The supporting cast is led by Barbara Bel Geddes, as Midge, Ferguson’s gal-pal, who- though seemingly more solid and straightforward than the two leads- hides her own not-so-secret feelings for her former flame with an act of sly sophistication and smartly casual cynicism; she provides much-needed comic relief, but her own obsession- which leads to serious errors in judgment- is unveiled throughout, tempering the humor with an increasingly uncomfortable sense of emotional panic. In addition, she represents Ferguson’s last link to the larger world outside of his fixations, and when she exits the film, with the literal slamming of a door and a slow, sad walk down a bleak and empty corridor, her absence is significantly felt; thanks to Bel Geddes’ understated, textured performance, Midge becomes one of the most memorable personifications of the glasses-wearing, “unwanted” woman so frequently found in Hitchcock’s work. Tom Helmore, as Elster, seems the sad, impotent milquetoast in his few scenes (a characterization which ultimately adds yet another layer to the mysterious plot), and the rest of the cast- which includes some familiar character actors (Henry Jones, Raymond Bailey, Lee Patrick, Ellen Corby, Konstantin Shayne) along with several unknowns- essay their deceptively small roles with just the right amount of appropriate attitude to further Hitchcock’s subtle psychological manipulation.
It should be obvious by now that I have a lot to say about Vertigo; this is no surprise, because almost everyone who sees it- critic, scholar, or movie fan- has a lot to say about this strange and beautiful film. It has been suggested that one of the reasons it enjoys such adulation from cinema literati is, in fact, that there is so much to say about it- it is unquestionably a work of art, visually stunning and laden with layers upon layers of symbolism, subtext, and psychology. Watching Vertigo is strongly reminiscent of viewing a painting in motion, not only because of the richness of its visuals but because of the seemingly endless amount of detail on the screen, each piece of which bears some significance to the film’s overall meaning- or rather, meanings, because like all great art, it opens itself to a multitude of interpretations. From this standpoint, it certainly qualifies, as much as any of the other contenders, for the honor of being named as the best film of all time. However, many less-admiring critics have pointed out that, on the more immediate level of pure entertainment, Vertigo fails to accomplish its purpose; the intricate plot is confusing, hampered by a lack of real action, bogged down by clumsy exposition, and hampered by long, uneventful sequences (such as the interminable scenes of Ferguson following Madeleine through the city in his car) that slow the pace to a crawl. In addition, the story contains details that not only prove to be ultimately irrelevant but, indeed, make no sense; and once the mystery is solved, the central conceit on which the film’s final developments depend is so far-fetched as to pre-empt the willing suspension of disbelief required to make it work. From my own memory of seeing Vertigo for the first time, I can freely say that all these points affected my reaction to it; die-hard Hitchcock fan as I was (and am), I could not help but be disappointed. Yet there was a fascination for me here which I could not explain- a nagging feeling that there was something I had missed. It was years later before I came back to it, but when I did- free from the need to follow a story I already knew- I discovered that to see Vertigo once is not to see it at all. Dozens of viewings later, I am still discovering it.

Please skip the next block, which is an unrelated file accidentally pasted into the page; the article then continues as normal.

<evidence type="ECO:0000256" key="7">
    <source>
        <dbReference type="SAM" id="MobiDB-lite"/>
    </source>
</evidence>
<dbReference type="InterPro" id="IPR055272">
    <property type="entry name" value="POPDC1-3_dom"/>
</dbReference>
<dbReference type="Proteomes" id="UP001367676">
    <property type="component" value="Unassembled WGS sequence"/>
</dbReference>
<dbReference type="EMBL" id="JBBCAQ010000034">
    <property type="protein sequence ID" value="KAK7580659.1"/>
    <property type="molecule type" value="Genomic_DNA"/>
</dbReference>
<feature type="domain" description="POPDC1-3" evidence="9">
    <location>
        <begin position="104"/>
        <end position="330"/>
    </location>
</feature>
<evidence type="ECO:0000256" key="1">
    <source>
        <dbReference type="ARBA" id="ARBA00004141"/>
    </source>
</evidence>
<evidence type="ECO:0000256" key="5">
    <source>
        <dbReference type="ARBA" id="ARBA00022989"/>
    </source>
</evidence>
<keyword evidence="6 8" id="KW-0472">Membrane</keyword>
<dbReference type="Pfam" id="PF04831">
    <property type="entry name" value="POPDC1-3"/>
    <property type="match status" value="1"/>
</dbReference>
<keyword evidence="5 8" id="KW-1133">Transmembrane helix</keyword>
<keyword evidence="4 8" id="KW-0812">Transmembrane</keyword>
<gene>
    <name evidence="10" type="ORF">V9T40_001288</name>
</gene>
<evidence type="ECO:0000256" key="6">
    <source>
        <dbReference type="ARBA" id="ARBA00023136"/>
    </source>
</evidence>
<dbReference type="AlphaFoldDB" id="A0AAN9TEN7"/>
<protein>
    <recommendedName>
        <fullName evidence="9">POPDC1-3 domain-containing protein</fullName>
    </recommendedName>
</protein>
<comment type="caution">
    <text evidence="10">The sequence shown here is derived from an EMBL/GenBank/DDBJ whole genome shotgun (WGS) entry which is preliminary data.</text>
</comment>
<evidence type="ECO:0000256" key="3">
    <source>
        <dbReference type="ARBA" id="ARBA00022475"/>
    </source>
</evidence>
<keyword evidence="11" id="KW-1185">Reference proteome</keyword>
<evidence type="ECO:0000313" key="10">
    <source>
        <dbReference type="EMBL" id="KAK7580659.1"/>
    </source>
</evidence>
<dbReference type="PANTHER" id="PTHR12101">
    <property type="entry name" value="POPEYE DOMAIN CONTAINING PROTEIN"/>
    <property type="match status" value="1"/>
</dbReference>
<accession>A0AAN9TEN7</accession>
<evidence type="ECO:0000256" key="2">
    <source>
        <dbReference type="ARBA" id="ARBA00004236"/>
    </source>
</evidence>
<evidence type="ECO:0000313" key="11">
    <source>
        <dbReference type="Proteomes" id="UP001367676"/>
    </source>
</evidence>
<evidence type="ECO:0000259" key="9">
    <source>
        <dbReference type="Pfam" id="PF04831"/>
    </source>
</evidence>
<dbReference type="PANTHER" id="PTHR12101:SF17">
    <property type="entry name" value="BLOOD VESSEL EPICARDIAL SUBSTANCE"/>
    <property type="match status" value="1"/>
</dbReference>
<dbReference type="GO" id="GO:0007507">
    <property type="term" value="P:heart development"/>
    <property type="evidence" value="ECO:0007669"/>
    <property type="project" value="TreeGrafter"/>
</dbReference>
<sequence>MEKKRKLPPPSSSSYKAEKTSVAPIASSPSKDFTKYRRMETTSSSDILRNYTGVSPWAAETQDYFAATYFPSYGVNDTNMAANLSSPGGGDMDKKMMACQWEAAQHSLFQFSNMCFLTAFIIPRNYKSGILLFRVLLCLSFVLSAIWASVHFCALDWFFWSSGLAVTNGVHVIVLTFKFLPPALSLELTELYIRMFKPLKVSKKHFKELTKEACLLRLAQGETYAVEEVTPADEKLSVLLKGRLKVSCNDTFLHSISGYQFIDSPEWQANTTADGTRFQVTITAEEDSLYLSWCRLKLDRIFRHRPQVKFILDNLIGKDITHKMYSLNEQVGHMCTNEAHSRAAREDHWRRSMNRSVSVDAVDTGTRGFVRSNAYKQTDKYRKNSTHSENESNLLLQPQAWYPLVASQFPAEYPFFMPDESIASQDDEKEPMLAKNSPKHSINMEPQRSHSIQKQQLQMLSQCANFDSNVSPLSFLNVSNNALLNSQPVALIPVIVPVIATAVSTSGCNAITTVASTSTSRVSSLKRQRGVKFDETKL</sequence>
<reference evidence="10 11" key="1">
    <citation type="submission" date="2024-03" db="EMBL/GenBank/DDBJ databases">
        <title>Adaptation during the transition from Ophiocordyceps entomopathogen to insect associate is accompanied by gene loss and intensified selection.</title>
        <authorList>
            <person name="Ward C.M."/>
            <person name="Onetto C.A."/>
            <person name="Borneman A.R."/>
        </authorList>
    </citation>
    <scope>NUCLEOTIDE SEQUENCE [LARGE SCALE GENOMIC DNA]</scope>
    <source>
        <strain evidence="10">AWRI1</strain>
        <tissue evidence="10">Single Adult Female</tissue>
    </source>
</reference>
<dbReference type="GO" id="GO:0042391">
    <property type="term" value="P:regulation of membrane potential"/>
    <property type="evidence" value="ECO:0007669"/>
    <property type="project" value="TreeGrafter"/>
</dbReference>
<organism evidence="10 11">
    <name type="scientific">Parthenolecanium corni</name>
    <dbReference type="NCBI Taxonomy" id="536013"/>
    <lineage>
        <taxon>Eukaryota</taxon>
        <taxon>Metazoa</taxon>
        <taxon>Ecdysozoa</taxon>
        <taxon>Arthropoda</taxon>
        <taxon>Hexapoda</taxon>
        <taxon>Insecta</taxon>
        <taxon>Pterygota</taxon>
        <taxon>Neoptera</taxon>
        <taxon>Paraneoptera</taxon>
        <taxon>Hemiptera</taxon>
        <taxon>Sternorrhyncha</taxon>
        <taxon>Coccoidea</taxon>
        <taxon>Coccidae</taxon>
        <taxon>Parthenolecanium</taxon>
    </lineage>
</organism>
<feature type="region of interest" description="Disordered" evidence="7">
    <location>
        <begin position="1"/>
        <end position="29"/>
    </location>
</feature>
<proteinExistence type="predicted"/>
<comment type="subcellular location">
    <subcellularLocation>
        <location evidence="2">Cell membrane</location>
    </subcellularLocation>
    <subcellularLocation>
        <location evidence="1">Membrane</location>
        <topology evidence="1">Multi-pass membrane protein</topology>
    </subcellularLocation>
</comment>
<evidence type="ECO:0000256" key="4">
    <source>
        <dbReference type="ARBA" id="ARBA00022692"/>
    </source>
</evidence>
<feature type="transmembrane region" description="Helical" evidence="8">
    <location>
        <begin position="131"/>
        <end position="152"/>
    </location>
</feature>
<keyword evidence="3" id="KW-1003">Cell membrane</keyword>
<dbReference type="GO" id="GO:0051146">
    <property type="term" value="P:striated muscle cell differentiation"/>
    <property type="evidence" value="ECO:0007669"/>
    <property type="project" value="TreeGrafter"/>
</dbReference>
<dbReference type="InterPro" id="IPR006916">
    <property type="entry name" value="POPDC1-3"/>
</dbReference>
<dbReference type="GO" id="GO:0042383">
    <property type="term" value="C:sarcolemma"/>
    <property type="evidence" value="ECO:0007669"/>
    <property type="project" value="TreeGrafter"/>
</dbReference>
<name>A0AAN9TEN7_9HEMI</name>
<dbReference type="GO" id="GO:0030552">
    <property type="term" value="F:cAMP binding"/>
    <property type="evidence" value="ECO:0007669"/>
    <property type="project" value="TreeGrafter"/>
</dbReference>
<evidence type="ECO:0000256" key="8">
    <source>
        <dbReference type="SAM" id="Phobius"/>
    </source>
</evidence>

Consider this fair warning, then- for the casual viewer, the charms of this much-hyped classic may prove to be invisible. For those who choose to venture a second look, however, Vertigo begins to unfold itself and display its hidden majesty. Like the beautiful woman at its center, it is not what it seems- beneath its cold and problematic exterior lies a rich and complex trove of treasures that yields new wonders upon each return visit. You may not agree with the assessment of Sight and Sound that it is the greatest movie ever made- I can’t say that I do, either- but you would be hard-pressed to find another film which packs so much into such a deceptively simple package. It is doubtful that Hitchcock- master though he was- consciously intended to create the myriad resonant details which arise throughout his arguable masterpiece; he second-guessed himself frequently during its making, and, indeed, wanted to make changes that were prevented by studio demands- perhaps a rare instance in which such interference resulted in a better movie. The endless analysis to which this, like all Hitchcock films, has been subjected, would no doubt baffle and amuse a director who, after all, was just trying to make a good movie; nevertheless, as with all great art, the content of the canvas may yield more than even its creator can suspect. Vertigo reveals much about the depths from which it came, perhaps more than its director could even recognize; it is, in this way, the quintessential Hitchcock film, in which virtually all of the filmmaker’s perennial obsessions were given full expression. Other of his works may be more entertaining, more frightening, more believable, and more polished- but this one is undoubtedly the most personal, and as such, it is the key to Hitchcock’s universe, in all its darkly beautiful glory.